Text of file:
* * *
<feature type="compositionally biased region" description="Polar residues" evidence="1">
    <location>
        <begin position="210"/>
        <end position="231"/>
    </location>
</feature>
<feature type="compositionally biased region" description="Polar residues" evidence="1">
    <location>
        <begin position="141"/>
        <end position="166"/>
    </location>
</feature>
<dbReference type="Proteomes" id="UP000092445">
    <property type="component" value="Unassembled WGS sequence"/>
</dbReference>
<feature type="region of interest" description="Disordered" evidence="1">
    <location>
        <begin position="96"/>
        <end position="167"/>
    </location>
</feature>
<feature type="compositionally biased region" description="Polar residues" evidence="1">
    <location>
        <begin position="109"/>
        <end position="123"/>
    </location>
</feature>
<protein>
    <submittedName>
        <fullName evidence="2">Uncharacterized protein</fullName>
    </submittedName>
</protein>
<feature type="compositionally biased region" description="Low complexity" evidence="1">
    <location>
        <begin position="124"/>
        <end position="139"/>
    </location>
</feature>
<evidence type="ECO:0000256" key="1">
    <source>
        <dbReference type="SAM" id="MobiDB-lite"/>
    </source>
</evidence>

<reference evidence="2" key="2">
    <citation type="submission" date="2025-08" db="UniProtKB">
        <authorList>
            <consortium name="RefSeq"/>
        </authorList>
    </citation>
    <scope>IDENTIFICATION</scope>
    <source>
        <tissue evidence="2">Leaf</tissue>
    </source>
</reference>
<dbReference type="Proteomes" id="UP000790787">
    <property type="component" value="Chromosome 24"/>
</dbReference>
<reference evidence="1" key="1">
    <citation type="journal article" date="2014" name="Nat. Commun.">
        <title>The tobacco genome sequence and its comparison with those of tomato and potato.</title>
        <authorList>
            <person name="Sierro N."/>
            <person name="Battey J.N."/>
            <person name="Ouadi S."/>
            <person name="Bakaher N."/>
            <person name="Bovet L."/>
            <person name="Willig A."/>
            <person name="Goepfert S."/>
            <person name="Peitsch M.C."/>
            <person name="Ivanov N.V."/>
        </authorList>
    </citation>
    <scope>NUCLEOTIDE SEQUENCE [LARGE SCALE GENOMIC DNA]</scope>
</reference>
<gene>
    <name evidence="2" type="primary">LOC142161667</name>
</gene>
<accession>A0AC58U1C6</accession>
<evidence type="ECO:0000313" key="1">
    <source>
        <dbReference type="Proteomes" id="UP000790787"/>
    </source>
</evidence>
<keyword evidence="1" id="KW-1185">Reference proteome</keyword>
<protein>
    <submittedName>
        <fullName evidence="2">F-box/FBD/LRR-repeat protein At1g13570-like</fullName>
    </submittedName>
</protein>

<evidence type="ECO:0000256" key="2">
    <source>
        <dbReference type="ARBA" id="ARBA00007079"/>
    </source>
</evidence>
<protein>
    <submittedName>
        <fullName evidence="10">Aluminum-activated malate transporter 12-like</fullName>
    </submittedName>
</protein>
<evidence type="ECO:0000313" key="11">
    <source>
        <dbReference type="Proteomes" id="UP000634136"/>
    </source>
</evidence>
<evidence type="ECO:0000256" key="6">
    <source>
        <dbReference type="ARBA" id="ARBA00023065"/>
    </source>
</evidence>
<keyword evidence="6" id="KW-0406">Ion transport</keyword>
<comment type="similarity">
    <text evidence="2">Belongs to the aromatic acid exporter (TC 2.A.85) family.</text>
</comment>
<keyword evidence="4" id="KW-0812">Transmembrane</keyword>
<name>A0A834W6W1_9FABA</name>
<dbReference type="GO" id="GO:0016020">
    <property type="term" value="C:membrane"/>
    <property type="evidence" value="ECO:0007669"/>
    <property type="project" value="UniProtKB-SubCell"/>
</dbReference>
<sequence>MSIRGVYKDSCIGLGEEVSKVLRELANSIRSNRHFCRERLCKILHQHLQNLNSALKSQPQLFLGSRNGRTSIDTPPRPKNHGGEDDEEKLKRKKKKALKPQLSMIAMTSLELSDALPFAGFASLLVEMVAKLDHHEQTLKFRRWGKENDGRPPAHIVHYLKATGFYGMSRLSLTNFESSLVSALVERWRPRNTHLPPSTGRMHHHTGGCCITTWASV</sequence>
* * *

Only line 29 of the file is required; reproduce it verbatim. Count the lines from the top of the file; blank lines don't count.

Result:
    <submittedName>